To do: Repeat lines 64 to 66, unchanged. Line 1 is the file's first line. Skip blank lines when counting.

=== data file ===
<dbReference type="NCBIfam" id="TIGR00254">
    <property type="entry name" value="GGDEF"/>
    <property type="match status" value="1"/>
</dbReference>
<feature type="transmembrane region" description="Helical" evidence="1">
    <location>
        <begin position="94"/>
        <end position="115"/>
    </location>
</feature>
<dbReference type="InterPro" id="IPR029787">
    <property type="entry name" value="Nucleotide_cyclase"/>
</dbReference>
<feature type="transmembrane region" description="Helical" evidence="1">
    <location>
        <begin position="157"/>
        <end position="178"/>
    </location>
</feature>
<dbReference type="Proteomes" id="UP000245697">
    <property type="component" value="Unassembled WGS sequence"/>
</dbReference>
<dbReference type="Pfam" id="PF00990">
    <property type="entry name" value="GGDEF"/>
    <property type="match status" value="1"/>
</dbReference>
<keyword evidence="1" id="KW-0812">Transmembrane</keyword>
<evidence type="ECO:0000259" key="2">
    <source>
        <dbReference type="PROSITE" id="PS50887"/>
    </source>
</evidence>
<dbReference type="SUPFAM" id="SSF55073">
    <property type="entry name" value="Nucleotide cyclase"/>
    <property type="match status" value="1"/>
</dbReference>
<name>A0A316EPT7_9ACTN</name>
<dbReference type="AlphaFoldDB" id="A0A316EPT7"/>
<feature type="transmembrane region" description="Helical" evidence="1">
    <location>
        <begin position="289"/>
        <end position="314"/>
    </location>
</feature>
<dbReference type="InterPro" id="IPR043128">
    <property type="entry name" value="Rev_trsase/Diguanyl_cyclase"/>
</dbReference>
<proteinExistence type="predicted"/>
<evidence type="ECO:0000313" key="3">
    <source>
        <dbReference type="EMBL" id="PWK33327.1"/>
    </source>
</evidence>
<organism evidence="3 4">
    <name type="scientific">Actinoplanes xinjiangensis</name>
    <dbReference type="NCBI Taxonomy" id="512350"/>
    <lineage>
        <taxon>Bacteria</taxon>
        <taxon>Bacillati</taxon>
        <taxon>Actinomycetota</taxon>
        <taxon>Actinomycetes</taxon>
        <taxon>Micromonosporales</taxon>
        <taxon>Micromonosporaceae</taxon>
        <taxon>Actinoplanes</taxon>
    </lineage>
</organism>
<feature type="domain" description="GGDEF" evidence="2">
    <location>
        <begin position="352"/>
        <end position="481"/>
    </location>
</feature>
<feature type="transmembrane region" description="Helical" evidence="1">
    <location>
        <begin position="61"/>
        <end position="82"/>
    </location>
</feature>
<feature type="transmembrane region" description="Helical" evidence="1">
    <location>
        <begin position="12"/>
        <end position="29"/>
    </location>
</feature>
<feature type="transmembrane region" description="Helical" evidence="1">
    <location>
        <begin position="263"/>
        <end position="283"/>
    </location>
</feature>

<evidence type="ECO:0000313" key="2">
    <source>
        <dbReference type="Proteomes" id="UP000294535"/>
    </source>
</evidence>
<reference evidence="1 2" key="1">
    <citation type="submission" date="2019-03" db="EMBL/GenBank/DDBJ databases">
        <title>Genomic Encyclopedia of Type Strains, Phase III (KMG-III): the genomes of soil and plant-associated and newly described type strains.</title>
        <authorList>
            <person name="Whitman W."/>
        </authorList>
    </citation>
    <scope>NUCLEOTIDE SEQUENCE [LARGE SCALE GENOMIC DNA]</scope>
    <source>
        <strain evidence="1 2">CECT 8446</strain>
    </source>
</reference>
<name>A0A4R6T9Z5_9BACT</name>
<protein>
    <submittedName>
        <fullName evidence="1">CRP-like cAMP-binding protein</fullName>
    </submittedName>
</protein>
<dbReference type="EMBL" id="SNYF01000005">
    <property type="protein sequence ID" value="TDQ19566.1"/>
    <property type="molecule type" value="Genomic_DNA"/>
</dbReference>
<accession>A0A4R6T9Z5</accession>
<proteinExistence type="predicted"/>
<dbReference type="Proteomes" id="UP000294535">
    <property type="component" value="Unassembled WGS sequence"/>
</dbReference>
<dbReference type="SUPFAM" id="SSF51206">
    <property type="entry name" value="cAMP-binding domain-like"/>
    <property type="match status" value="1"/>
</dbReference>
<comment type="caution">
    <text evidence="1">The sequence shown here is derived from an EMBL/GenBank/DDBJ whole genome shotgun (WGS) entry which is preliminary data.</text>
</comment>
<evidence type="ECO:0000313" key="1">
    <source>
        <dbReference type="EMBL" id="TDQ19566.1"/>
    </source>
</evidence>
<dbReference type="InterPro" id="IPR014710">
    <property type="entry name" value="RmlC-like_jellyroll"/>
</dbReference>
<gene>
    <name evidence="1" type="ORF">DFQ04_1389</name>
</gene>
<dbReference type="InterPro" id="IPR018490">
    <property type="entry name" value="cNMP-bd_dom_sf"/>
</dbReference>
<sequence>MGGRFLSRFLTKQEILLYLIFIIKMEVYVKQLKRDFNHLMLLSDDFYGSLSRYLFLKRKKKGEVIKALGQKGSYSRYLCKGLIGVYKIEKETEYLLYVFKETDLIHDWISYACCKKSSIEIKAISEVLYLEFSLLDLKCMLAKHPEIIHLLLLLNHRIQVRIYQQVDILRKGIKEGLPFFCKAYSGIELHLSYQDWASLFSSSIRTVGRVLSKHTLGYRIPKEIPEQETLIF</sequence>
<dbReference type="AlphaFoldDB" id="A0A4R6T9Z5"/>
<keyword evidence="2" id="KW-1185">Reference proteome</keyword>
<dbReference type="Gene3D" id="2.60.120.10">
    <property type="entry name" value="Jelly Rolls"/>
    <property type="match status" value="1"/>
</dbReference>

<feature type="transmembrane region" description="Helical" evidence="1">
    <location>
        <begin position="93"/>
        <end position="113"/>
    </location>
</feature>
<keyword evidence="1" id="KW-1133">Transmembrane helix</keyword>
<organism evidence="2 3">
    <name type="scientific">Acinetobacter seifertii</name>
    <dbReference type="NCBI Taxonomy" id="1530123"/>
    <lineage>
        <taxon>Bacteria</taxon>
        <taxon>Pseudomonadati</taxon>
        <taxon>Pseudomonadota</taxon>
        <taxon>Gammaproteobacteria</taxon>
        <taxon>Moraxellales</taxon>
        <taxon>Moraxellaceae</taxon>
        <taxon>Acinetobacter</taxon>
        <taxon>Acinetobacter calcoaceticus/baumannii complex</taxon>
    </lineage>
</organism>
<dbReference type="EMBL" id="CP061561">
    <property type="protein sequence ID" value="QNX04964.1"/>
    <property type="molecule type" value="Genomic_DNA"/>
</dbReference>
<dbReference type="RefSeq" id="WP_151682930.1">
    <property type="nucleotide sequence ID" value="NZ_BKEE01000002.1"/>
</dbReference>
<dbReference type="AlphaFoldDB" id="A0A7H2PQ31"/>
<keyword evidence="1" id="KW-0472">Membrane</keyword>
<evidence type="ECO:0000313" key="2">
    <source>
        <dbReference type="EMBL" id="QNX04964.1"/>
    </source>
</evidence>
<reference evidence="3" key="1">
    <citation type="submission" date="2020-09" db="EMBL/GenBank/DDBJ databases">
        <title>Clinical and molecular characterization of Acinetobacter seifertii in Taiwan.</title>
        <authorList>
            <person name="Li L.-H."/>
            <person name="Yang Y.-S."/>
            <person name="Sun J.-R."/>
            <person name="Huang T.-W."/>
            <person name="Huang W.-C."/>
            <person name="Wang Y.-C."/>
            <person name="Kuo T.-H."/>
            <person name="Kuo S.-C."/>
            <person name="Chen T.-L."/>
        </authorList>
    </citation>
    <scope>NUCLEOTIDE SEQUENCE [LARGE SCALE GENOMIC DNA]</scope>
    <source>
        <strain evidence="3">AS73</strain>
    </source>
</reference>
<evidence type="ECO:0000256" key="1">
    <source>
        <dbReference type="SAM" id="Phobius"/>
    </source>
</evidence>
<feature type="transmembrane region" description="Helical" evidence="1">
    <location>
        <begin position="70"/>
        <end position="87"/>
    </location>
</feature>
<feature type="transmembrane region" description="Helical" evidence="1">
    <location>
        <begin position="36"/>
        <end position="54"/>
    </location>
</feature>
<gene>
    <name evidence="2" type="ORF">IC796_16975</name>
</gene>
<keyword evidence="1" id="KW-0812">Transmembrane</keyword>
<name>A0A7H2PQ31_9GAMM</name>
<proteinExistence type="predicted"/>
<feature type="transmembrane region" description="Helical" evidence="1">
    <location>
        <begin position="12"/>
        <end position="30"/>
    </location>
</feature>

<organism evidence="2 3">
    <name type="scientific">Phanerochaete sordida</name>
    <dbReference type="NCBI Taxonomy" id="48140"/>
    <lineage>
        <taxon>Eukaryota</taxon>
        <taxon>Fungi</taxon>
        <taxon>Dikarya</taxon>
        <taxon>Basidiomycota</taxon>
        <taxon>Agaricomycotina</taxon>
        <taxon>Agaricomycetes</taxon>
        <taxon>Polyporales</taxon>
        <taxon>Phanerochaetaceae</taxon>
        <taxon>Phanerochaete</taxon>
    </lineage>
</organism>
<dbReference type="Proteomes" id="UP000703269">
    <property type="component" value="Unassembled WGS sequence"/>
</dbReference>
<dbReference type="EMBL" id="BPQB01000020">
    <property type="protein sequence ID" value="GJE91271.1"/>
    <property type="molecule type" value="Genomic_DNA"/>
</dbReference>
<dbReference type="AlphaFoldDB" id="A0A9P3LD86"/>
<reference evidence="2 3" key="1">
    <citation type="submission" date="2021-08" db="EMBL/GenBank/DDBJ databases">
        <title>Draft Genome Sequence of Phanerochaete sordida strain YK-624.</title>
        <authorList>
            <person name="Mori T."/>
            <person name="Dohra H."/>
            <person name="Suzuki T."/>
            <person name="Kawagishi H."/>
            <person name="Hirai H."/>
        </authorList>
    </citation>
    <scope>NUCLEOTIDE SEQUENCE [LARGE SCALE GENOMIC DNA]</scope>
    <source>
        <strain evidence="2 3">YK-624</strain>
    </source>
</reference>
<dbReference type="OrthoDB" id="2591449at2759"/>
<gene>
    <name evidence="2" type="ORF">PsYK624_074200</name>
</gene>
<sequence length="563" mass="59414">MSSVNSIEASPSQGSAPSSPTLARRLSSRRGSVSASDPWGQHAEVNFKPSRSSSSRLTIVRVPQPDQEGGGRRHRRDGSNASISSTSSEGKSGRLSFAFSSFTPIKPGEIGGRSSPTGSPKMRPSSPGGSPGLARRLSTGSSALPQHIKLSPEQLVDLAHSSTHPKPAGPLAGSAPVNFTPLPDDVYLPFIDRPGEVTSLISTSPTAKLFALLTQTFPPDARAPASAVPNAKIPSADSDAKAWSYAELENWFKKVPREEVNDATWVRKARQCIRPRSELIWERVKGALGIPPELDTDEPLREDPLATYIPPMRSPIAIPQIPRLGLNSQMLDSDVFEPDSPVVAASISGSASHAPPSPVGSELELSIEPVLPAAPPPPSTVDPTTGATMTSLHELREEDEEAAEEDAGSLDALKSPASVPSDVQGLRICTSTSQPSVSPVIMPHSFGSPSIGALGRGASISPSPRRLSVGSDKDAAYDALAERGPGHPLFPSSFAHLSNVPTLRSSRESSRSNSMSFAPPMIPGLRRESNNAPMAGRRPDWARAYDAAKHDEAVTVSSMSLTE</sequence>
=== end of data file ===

        <taxon>Actinoplanes</taxon>
    </lineage>
</organism>